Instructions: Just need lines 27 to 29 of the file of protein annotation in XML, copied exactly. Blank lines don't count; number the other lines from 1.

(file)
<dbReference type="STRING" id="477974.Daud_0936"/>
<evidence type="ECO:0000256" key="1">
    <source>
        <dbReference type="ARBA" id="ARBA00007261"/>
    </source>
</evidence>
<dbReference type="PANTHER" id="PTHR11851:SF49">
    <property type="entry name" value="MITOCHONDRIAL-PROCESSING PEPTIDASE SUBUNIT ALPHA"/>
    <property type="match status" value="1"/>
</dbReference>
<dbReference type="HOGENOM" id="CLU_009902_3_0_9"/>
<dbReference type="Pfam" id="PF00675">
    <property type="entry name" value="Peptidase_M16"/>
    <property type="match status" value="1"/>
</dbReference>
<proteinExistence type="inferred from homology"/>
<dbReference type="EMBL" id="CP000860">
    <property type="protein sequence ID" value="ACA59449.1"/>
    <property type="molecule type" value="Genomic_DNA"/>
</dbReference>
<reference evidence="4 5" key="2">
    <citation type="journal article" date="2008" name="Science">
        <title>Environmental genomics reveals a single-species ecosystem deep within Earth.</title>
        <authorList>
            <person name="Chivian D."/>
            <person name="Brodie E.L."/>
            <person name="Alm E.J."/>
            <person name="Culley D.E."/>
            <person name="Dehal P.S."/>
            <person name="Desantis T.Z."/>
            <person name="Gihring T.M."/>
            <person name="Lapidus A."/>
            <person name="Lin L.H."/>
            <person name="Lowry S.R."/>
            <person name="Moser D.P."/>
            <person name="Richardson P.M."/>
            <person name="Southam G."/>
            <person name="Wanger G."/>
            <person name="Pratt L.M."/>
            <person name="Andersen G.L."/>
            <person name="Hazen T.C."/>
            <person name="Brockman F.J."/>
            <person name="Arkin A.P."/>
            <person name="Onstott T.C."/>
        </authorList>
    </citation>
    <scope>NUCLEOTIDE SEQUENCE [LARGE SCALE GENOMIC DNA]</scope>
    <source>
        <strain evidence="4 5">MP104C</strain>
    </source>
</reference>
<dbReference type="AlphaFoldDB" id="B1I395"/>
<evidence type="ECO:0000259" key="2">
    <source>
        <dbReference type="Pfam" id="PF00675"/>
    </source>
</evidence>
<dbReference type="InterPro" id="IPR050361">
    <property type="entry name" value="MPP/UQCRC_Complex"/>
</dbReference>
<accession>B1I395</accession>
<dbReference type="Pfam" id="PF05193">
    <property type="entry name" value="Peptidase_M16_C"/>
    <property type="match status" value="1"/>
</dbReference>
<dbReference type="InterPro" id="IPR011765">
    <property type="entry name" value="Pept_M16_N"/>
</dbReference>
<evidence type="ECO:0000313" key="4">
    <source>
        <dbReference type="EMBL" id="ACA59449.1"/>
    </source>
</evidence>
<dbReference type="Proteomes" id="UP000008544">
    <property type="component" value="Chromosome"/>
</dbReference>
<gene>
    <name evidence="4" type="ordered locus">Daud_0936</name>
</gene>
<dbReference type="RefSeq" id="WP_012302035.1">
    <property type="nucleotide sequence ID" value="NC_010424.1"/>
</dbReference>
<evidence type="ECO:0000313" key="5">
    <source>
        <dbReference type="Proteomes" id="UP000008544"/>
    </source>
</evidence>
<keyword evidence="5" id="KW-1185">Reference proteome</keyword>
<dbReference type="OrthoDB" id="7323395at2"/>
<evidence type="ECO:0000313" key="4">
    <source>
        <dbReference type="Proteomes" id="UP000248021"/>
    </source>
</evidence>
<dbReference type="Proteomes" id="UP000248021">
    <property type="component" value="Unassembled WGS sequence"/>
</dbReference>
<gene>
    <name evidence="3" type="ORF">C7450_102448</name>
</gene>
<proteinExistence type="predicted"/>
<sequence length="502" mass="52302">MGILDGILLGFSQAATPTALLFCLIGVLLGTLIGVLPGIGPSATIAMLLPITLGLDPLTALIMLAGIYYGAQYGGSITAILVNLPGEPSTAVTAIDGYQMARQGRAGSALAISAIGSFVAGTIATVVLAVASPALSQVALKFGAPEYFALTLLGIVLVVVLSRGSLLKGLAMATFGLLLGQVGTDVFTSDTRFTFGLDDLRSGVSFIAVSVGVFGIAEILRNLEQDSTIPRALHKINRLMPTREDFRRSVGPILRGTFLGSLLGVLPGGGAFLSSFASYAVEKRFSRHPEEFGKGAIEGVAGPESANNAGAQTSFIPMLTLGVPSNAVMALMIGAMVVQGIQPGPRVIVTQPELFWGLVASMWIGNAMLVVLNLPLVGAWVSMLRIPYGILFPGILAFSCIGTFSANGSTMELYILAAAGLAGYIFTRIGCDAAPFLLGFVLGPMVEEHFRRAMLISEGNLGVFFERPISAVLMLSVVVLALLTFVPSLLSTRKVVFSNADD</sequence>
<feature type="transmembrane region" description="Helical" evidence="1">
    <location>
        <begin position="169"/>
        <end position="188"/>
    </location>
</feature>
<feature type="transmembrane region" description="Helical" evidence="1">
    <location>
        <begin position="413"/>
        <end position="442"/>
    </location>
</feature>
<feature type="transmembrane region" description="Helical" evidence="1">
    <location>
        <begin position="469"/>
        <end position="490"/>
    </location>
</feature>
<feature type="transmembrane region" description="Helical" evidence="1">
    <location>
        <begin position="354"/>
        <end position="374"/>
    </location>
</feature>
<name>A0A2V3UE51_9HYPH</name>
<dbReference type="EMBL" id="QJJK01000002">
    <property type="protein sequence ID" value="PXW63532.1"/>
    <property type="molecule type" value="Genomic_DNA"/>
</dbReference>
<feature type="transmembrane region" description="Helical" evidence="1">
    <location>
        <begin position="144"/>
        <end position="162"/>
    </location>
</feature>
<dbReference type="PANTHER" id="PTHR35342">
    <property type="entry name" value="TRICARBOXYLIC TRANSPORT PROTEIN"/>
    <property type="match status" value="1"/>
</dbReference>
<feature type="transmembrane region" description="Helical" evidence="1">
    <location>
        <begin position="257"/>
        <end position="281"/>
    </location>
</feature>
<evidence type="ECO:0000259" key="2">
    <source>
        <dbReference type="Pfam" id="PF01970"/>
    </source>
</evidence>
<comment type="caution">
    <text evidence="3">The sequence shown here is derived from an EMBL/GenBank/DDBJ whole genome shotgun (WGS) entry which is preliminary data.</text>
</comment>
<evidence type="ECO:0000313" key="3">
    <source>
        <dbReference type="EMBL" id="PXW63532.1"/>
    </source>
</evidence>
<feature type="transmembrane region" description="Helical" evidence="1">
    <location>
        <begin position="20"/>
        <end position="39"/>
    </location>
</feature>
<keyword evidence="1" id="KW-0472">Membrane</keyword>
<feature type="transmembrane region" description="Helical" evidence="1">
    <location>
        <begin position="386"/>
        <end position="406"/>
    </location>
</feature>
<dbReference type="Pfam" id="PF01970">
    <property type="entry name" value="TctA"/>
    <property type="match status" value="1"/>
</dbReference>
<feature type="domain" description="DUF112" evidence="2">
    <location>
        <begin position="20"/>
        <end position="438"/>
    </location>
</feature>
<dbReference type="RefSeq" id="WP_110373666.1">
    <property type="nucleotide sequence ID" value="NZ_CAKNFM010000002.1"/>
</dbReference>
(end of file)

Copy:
            <person name="Alm E.J."/>
            <person name="Culley D.E."/>
            <person name="Dehal P.S."/>